Written by: Thomas Nighswonger (T.D.V. Cicero)
Editor’s note: From this tournament report on, we will use a new style where we give a shorter summary of the tournament and then dive deeper into one of the motions at the tournament so that this may be used for training purposes, for example. The writer will propose one argument in favour and one against. We welcome everyone to leave their thoughts on the motion in the comments at the bottom of the page!
On the first weekend of February, the days were finally here: the first-ever Eindhoven Open. We knew the CA team was excellent, we knew the Eindhoven debating society, so we were all really excited for the tournament. And looking back at the tournament now, I think we can all agree that it was a big success and definitely deserves another edition next year.
Cicero went to the Eindhoven Open with a huge delegation: 5 teams, 4 judges, and two IAs. When we arrived in Eindhoven, I was surprised by the size of the building in which the tournament would be held. It was huge! We arrived and registered, and breakfast was already waiting for us. I think it was very nice to have the opportunity to have a small breakfast there before the rounds started. The breakfast (and then later also lunch) was very diverse so there was something for everybody. The only critique I really had was that there was no coffee whatsoever besides the vending machines. Especially after two or three rounds, a coffee would have been nice but that is critique is really marginal as I don’t want to shy away from saying this was a very well organized and run tournament.
The tournament itself was packed with participants from all over the world which was very nice. You could really feel the diversity within the participants. The motions were also quite diverse, though, in my opinion, one in-round without an infoslide would have been nice. The motions ranged from social activism, education to the judicial system. We even talked about the ECB (note here: not fun!). Besides debating, Chronos also offered us a social at their own bar. The most amazing thing about the social besides the location was the number of free drinks and that they had a tap machine where you could draft the beer yourself. That was really sweet and the social was really amazing. On day 2, the routine continued with one more in-round before the semis, the pro-am and the grand finale.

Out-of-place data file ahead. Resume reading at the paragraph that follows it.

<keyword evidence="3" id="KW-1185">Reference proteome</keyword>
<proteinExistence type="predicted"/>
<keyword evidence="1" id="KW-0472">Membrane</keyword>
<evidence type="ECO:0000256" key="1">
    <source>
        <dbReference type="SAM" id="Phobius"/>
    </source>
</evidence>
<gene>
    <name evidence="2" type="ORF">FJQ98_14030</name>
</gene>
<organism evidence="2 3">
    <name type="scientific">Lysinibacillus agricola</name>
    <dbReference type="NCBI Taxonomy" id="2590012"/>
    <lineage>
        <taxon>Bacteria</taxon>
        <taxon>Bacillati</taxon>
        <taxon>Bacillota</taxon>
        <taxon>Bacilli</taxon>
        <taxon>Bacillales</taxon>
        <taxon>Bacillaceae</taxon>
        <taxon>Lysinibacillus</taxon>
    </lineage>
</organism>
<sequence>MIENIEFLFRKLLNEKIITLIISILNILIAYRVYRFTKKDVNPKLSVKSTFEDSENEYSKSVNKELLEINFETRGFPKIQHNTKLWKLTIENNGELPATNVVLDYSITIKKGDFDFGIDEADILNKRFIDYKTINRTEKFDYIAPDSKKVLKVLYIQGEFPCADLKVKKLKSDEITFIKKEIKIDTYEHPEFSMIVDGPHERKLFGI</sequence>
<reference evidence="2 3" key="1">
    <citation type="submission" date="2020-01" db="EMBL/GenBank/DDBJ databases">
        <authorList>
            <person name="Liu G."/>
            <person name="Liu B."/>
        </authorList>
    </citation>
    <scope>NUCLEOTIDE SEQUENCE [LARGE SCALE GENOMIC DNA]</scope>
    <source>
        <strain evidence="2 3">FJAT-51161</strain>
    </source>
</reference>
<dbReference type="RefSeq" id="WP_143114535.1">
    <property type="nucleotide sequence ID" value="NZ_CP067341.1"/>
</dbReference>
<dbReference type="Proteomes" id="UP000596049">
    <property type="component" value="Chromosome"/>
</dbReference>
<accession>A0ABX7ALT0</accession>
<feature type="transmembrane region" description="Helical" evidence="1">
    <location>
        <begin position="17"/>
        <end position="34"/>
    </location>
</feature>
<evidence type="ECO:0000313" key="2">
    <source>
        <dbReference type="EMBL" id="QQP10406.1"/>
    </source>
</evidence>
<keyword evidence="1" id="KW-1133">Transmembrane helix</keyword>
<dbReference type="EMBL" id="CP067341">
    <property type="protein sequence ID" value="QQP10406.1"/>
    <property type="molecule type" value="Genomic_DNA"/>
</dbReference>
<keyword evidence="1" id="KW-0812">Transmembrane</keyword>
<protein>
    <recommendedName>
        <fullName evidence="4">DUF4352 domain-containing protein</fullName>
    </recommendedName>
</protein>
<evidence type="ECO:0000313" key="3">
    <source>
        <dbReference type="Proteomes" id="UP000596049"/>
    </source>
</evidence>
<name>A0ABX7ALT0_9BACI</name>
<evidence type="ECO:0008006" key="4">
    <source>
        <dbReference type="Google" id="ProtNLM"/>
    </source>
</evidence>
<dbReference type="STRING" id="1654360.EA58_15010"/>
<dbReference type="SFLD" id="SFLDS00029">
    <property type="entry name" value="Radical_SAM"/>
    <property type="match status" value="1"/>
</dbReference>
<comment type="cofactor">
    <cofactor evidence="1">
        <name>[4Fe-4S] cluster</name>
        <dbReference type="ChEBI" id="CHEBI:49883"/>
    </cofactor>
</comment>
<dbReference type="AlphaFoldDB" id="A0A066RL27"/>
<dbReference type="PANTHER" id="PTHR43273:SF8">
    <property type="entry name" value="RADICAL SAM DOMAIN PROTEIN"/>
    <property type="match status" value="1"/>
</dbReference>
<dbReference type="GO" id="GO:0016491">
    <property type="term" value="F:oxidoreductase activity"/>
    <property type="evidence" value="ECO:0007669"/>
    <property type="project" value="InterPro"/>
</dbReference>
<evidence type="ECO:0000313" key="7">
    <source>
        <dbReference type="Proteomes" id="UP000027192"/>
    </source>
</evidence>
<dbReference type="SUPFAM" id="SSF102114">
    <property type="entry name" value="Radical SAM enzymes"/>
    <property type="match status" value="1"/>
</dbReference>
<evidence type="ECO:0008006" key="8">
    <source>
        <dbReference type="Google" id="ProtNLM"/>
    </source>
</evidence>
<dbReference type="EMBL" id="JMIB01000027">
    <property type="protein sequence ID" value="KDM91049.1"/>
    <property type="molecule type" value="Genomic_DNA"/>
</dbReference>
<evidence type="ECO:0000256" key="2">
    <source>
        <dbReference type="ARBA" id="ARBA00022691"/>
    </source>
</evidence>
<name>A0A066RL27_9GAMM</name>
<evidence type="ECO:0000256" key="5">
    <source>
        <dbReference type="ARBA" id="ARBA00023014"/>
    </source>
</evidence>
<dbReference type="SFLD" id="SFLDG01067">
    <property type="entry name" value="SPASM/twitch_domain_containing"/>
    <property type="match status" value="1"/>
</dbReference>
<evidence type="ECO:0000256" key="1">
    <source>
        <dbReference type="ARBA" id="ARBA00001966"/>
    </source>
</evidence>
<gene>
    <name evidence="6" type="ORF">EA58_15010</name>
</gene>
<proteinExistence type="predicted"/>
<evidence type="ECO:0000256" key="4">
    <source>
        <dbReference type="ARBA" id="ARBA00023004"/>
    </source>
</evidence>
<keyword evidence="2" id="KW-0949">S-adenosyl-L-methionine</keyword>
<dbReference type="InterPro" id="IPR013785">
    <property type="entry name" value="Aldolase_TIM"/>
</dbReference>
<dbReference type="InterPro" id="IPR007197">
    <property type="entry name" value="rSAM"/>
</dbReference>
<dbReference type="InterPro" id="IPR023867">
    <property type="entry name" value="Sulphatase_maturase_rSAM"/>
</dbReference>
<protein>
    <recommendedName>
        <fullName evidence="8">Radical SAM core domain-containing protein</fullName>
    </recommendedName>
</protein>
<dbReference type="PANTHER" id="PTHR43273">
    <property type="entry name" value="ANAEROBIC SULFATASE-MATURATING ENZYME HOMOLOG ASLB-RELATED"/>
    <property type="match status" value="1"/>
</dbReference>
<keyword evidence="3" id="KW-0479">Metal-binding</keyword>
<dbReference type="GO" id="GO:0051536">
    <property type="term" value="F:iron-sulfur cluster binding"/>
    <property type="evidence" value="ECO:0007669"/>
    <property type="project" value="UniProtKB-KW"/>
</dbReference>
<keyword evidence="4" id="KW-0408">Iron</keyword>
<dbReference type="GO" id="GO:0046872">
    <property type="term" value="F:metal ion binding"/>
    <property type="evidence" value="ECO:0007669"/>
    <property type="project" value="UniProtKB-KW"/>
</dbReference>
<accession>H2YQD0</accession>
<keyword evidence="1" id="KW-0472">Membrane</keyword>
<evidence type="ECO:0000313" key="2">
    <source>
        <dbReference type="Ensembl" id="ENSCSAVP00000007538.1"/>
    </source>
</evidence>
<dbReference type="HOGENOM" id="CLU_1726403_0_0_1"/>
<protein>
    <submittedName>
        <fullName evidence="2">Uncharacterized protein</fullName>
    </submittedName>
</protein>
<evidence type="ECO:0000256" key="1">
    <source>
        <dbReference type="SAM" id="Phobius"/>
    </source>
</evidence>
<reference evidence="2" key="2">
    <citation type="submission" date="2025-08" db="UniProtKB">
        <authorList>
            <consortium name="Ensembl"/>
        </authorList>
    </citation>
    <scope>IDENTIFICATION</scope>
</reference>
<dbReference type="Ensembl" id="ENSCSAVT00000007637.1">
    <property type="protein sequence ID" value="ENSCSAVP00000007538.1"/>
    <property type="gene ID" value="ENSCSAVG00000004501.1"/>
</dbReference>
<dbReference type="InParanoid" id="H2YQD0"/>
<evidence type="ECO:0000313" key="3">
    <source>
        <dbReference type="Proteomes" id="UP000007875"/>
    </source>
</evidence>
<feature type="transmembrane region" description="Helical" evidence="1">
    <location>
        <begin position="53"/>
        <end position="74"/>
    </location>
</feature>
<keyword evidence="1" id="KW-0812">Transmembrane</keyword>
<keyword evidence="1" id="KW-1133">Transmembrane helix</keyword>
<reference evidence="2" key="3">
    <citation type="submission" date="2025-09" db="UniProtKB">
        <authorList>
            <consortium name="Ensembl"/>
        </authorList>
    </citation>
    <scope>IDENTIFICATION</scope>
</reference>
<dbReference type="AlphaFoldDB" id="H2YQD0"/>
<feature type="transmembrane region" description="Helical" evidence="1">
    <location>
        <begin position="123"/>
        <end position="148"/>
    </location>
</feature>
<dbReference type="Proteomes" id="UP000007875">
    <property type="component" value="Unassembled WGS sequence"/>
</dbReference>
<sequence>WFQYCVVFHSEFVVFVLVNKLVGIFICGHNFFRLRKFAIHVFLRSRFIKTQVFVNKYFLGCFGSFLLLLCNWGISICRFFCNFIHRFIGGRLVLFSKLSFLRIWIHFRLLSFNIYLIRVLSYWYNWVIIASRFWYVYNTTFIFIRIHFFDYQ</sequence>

Infoslide: In a civil law system (like in the Netherlands, Germany and France), the law is primarily made by parliament. Judges apply and interpret it but generally try to keep as close to it as possible. In a common law system (like the UK and US), the law is primarily made by judges. They formulate generally applicable rules based on individual cases, which they base on what is common and what is perceived as just.Round 5 – Eindhoven Open
Motion: This House prefers a common law system over a civil law system.
For me as a law student, this is an excellent motion as I am familiar with both systems, so I knew beforehand what potential arguments to expect. I also think the motion is quite balanced, although closing teams might have a bit of a struggle finding a nice extension.
On the proposition side, the main arguments the teams brought up was that judges need to be independent of the rest of the political system. They should not be subject to public scrutiny or public opinion. In the common law system, the judges hold the position as the prime lawmaker, using a system of binding precedent. Judges can only fulfil these duties to the best of their abilities if it is ensured that they are completely independent. If they were not independent, they could not fulfil their roles to the best of their capabilities. Instead of shaping the law the best way they think, they would worry more about the popular opinion and the repercussions a ruling that would be deemed unfavourable would have. This might lead to rulings that are unfavourable for certain groups in society, e.g. minorities in the sense that they are less protected by the law. The crux is, the judges would not have come to that decision because it’s what they think is right, but because of the potential backlash from society. Thus, rather than making a “good” law, they obey to the popular opinion.
On the opposition side, you can raise the question of why judges should make and shape the law instead of the popular sovereign. The people vote for their representatives who should be in charge of making and shaping the law. Adding to this, the representatives are more likely to be a better representation of the population, as judges often times come from the elite members of the society, thus having an elite society law-making body instead of more diverse lawmaking from within parliament.
Of course, this only scratches the surface of what one might talk about and surely needs more explanation, but it gives you a general idea of what potential arguments to think about.